Those who don’t play ping pong often grossly underestimate the skill it requires. It definitely is a full body sport that can leave you feeling sore all over, just like any other sport. An important part of each sport is the footwork involved.

The way you move your feet in order to improve your performance and play the game can make or break your excellence as a player. Correctly executed footwork readies your stance before each swing, and so it is important that you learn these technicalities before playing.

How footwork can improve your game

Of course your performance will depend on a lot of things. If you don’t know what exactly might be affecting your performance, Check PingPongBeast to identify more clues.

Some general instructions for ping pong footwork include having your knees slightly bent. Your legs should be apart, approximately at shoulder length in the way that you’re comfortable. Bending your knees will then shift your centre of gravity, making you better at your returns and at reaching the ball quickly.  This also prepares your mind by putting your body into a ‘ready’ stance.

Your weight should be focused on your toes so that you can swiftly change your positions, move left and right, and reach the ball when it’s farther away from you. Position yourself parallel to the table for maximum access.

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Types of footwork

There are various techniques of footwork you can employ during  your game. These are specific to each situation, and some should only be preferred when absolutely necessary.

Side to side footwork

This is the most common type of footwork used and in the most abundance. It is as simple as it sounds. It is used when you are close to the table. You shift your weight from one foot to another. Remember to always move the foot on the outside first.

In and out footwork

This one is used when you are farther away from the table than the ball requires, and you need to step forward to be able to reach the ball and return it. It is often used to play back after a short service.

To work this one out, suppose that you receive the ball on the right side of the table close to the net. Your first move should be to move your left foot to the right. You then place your right foot under the table, enough to help you reach the ball and return it. You then shift your right leg back into the first position and your left leg follows.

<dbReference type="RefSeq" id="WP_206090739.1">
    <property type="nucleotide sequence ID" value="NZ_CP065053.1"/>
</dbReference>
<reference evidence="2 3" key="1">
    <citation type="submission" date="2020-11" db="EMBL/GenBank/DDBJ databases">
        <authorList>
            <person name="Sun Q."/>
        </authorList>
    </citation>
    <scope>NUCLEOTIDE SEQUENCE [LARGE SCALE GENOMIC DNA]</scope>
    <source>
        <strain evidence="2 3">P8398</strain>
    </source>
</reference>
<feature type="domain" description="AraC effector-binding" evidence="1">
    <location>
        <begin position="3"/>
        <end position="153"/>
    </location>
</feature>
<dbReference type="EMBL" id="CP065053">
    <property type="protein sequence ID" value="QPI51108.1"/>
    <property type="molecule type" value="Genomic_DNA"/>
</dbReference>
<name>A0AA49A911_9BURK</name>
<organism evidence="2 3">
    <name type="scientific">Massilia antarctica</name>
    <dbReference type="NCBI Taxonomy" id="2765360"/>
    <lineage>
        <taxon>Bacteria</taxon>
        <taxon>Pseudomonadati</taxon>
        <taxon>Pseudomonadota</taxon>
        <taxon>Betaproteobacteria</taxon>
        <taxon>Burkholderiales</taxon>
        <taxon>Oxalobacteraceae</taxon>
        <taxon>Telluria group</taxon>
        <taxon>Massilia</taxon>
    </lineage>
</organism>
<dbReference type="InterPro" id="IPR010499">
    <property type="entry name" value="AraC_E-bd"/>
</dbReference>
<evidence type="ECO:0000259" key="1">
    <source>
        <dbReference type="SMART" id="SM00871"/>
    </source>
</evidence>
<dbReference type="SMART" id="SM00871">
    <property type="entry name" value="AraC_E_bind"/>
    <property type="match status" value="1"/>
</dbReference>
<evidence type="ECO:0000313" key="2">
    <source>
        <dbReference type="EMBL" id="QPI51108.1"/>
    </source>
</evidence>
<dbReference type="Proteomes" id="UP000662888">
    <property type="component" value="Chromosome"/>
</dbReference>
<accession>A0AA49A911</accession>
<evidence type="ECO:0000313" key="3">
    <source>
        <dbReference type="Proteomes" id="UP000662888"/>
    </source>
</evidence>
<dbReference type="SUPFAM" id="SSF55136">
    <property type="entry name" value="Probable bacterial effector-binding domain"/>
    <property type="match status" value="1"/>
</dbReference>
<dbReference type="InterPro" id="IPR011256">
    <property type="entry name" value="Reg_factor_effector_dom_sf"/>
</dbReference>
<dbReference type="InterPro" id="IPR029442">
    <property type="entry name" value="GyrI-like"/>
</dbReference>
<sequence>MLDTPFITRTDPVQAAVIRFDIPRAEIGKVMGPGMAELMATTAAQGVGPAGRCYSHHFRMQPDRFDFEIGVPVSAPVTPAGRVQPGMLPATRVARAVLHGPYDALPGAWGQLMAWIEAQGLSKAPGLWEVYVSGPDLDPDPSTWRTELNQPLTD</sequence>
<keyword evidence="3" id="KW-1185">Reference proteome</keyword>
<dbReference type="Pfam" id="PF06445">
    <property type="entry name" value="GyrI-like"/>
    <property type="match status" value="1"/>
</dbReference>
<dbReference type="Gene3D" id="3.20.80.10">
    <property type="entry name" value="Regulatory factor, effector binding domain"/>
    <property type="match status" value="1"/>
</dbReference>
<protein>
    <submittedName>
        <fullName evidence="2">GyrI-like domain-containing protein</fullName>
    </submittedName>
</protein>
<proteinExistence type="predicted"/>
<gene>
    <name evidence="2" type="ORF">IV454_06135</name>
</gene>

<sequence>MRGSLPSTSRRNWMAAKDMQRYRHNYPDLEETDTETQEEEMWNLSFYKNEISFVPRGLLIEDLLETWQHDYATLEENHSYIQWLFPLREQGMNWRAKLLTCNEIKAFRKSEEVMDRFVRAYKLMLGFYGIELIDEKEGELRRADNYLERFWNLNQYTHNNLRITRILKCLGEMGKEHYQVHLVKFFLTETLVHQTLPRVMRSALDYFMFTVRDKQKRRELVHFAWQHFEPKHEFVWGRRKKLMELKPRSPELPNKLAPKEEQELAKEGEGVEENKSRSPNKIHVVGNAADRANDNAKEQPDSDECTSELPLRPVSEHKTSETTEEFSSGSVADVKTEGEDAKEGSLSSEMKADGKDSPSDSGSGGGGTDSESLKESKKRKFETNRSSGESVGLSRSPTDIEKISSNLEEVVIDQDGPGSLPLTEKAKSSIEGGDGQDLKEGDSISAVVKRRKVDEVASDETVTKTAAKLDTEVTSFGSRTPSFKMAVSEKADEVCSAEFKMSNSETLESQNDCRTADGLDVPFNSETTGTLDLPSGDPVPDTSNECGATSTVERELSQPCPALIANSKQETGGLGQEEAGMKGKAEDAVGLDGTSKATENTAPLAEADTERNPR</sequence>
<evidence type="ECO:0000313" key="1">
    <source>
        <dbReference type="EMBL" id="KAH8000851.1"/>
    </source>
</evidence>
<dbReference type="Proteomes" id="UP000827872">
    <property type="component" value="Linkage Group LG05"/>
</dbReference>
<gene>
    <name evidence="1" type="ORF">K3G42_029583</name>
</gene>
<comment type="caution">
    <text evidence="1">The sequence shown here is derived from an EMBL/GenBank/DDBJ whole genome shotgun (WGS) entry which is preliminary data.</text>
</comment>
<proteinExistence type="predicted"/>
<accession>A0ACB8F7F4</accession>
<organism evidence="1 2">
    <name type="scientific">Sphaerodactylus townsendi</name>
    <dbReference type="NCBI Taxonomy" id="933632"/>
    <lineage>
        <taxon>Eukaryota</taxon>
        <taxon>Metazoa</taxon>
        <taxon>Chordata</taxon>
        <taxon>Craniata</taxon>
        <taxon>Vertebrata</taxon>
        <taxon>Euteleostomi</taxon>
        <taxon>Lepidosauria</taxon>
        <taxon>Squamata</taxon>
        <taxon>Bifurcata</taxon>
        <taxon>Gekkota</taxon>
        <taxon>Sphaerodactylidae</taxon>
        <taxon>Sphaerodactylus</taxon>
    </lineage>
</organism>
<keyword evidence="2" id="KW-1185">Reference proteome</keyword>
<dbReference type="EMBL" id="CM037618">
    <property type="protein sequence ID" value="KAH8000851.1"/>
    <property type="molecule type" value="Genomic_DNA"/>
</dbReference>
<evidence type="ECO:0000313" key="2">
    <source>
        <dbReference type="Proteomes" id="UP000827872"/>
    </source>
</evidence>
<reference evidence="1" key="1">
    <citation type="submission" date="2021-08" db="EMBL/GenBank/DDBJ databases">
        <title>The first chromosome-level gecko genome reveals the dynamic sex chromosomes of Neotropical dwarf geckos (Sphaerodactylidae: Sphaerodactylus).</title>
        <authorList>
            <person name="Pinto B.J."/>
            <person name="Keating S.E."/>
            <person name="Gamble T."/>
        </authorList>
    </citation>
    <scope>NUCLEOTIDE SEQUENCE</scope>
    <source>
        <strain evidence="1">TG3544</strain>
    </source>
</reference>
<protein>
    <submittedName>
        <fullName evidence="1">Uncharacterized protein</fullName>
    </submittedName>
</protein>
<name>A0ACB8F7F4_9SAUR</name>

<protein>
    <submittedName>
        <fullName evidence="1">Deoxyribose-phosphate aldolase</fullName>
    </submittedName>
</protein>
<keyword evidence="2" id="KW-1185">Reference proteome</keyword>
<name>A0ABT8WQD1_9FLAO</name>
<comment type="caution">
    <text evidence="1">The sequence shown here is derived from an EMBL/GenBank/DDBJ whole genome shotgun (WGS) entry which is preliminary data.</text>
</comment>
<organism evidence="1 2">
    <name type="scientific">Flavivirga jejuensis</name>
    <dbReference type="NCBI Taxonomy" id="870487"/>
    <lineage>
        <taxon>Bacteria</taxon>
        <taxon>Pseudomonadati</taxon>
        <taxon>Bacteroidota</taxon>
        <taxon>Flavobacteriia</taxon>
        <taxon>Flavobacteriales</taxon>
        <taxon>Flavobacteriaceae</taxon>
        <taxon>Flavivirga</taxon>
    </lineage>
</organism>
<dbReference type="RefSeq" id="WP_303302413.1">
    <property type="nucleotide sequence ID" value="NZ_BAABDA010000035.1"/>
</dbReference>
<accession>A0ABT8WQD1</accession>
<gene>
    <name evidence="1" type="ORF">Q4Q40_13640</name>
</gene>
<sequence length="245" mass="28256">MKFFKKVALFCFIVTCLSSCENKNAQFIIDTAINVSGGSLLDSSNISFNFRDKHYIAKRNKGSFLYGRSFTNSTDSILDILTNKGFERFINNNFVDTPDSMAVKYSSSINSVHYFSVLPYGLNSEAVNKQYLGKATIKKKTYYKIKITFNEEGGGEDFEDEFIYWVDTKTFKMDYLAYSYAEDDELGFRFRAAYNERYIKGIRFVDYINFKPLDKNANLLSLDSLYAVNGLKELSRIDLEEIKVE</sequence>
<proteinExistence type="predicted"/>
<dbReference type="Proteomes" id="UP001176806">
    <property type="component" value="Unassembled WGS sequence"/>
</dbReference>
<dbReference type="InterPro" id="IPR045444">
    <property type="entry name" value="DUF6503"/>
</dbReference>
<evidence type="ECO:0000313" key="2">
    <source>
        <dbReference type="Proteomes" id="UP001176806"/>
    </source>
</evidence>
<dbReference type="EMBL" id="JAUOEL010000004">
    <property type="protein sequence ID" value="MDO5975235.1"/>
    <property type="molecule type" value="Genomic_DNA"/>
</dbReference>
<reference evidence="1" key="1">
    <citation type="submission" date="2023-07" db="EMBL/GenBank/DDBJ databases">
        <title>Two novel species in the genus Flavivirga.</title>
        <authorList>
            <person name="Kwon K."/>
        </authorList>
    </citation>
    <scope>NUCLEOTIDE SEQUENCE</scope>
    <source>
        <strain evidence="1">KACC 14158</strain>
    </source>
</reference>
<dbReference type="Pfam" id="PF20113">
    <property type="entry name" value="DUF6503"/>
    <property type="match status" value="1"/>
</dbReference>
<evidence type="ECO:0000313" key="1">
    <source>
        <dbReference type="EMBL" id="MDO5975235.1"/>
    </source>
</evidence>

Crossover footwork

The first two types mentioned were considering easy balls. But when you’re up against someone who knows how to play well, you might be subject to faster balls that are wider off. In those situations, you’ll need to act quickly and side to side footwork might be too time consuming for you to deliver quickly.

Consider a similar example to the previous one, if you need to return a fast ball that’s coming wide on the right, you cross your left leg over your right one to reach it. As you return the ball and swing, you place your right leg outside to uncross your legs and stabilize your stance. Once you are back in position, you move back into the centre.

One-step footwork

This one should only be used as a last resort. When a fast ball is coming your way, you don’t have enough time to react, but you need to return the ball, one-step footwork comes to the rescue. But it gives you a rather awkward and unfinished stance. After returning the ball, you directly go back to your original position using only one step.

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Short footwork vs long footwork

It might also be helpful to differentiate between short footwork and long footwork. Short footwork involves the shorter movements and shuffling. Many players might overlook the importance of short footwork, assuming that as long as the ball hits the table, they’ve done something right. In actuality, they are decreasing their chances of it being a successful shot by a lot. Multiple point forehand and Middle balling are two great exercises you can try to get better at this.

Long footwork on the other hand, involves taking positions and reaching places that are further away from the body. Angles are an important part of long footwork and should be mastered for clear cut shots. To get better at long footwork, practice drills like Lazy Falkenberg, 2-point forehand. Visit this website and check some of the tables which would be great for the practice.

How to improve footwork

To improve footwork, you can try out a variety of different exercises. Working out to focus on your legs, thighs and core also strengthens your muscle groups so you can put in more effort without tiring yourself out while playing.

You can also try using shadow play. While many trainers downplay the effectiveness of shadow play, it is actually very beneficial and absolutely free. You can shadow practice without a partner, a table, or a ball. Shadow play is used to really drill the technique in so that when you are around equipment, you are not using positions in relation to the equipment, but rather it comes to you naturally out of habit. This makes it easier for you to focus on the ball rather than your own movement.

Also make sure you remind yourself of what the basic stances should be. Remember to maintain balance but still be quick. Make sure your feet face the correct direction, ie., the direction you want the ball to go in. And of course, practice different swings with the footwork so you can integrate all your learned movements.

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Summing up

Taking up table tennis seriously requires commitment, practice, and a clear focus on technique. Improving footwork, while it might seem secondary to beginners, is an important part of getting better. With just a little practice, you will see your performance get significantly better. As your body becomes used to positioning and moving in the correct ways, you’ll get more wins faster than you’d expect.